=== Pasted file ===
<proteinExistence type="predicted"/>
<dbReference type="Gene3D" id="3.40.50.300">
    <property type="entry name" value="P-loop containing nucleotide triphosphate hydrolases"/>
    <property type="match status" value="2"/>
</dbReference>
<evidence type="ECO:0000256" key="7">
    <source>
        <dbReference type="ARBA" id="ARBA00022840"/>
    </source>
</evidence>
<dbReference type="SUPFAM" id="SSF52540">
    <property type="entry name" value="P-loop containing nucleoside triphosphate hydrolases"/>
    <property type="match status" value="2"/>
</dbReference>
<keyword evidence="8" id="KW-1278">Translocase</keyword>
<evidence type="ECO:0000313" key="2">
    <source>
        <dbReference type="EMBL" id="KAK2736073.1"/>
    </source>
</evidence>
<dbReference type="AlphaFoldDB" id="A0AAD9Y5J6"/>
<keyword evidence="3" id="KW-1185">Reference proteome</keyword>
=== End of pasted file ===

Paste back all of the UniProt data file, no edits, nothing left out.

<proteinExistence type="predicted"/>
<dbReference type="Gene3D" id="3.40.50.300">
    <property type="entry name" value="P-loop containing nucleotide triphosphate hydrolases"/>
    <property type="match status" value="2"/>
</dbReference>
<evidence type="ECO:0000256" key="7">
    <source>
        <dbReference type="ARBA" id="ARBA00022840"/>
    </source>
</evidence>
<dbReference type="SUPFAM" id="SSF52540">
    <property type="entry name" value="P-loop containing nucleoside triphosphate hydrolases"/>
    <property type="match status" value="2"/>
</dbReference>
<keyword evidence="8" id="KW-1278">Translocase</keyword>
<evidence type="ECO:0000313" key="2">
    <source>
        <dbReference type="EMBL" id="KAK2736073.1"/>
    </source>
</evidence>
<dbReference type="AlphaFoldDB" id="A0AAD9Y5J6"/>
<keyword evidence="3" id="KW-1185">Reference proteome</keyword>